In today’s post, consisting of theses 9-11, Hemmingsen defines what it means to “sanctify” something and then applies that definition to the Old Testament observance of the Sabbath.
He then goes on to note a rupture between the Old Testament observance of the Sabbath and the way in which the Sabbath commandment applies to Christians. Note that he considers the particular day on which the Sabbath was observed as a “circumstance” of the commandment, rather than intrinsic to it. That is, the celebration of the Sabbath on the seventh day specifically was temporary, not a matter of eternal divine law.
Its circumstantial nature was connected, first, to its typological significance–that is, it foreshadowed Christ’s rest in the grave on the seventh day–and, second, as a way to testify to Christian liberty after the revelation of the truth in, or as, Christ.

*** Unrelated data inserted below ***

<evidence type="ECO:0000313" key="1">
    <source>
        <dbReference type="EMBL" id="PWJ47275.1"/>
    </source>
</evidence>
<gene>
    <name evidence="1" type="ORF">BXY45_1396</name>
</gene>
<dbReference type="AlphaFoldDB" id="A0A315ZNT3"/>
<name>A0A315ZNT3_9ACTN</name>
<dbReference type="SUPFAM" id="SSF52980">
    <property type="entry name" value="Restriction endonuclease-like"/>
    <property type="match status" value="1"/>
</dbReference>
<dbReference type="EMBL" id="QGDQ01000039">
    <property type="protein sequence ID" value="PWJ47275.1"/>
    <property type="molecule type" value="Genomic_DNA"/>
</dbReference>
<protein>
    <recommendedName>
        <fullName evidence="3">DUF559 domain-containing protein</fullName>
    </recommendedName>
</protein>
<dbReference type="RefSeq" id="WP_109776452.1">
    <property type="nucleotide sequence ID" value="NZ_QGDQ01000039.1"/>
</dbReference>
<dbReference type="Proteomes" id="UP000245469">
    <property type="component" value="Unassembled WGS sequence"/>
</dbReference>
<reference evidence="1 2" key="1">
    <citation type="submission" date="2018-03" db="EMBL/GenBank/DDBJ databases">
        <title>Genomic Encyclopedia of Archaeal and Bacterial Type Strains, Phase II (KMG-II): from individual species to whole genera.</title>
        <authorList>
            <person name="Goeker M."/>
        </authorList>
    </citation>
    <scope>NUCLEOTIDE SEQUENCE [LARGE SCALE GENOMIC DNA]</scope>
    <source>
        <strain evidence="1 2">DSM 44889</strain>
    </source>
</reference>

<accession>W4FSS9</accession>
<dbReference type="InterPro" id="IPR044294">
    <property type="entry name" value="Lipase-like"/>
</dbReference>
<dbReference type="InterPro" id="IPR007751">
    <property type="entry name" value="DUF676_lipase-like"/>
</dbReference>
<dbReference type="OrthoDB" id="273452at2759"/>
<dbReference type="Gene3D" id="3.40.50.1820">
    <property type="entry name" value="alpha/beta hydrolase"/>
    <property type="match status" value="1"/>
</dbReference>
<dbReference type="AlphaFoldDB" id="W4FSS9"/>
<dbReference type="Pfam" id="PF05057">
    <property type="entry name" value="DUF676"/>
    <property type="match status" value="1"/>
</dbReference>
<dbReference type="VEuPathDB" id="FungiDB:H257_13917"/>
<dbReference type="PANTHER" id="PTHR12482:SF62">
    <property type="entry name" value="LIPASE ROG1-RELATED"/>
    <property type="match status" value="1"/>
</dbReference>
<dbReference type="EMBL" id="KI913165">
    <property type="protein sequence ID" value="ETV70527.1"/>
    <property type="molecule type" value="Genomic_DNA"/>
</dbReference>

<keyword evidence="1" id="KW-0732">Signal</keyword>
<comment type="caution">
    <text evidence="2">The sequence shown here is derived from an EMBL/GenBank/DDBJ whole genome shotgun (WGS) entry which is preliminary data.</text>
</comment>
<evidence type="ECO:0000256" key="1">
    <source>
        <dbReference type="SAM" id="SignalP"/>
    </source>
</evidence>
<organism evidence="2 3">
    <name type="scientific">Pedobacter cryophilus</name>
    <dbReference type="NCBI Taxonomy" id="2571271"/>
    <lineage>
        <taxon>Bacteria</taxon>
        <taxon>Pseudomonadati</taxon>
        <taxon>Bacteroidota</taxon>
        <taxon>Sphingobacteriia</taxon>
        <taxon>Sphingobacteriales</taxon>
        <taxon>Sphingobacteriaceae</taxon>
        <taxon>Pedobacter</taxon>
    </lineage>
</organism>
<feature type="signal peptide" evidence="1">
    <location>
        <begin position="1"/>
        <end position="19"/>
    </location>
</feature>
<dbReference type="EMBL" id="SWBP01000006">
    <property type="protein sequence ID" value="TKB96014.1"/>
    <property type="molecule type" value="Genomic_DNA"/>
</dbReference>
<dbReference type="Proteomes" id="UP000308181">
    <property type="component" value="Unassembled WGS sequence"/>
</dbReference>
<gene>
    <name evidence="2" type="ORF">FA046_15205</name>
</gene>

Assertions concerning the Jewish Sabbath and the Festivals of Christians (Continued)
- “To sanctify” in general1 is to separate something from common and profane use, to preserve it pure, and to appoint and apply it to divine worship and sacred use.
- Hence “to sanctify the Sabbath” is to separate the day we call the Sabbath from common and profane use, and, by preserving it pure and undefiled, to appropriate it for sacred use, that is, for religious devotion, or the works by which God is immediately worshiped.
- This Jewish Sabbath has been abrogated as far as it concerns the circumstance of a certain day, and that for two reasons: the first of them is that it was a type of Christ’s rest in the tomb. Consequently, the shadow ought to have ceased when the truth had been manifested. The second is that this abrogation is a testimony of the freedom of believers from the yoke of the Mosaic law.2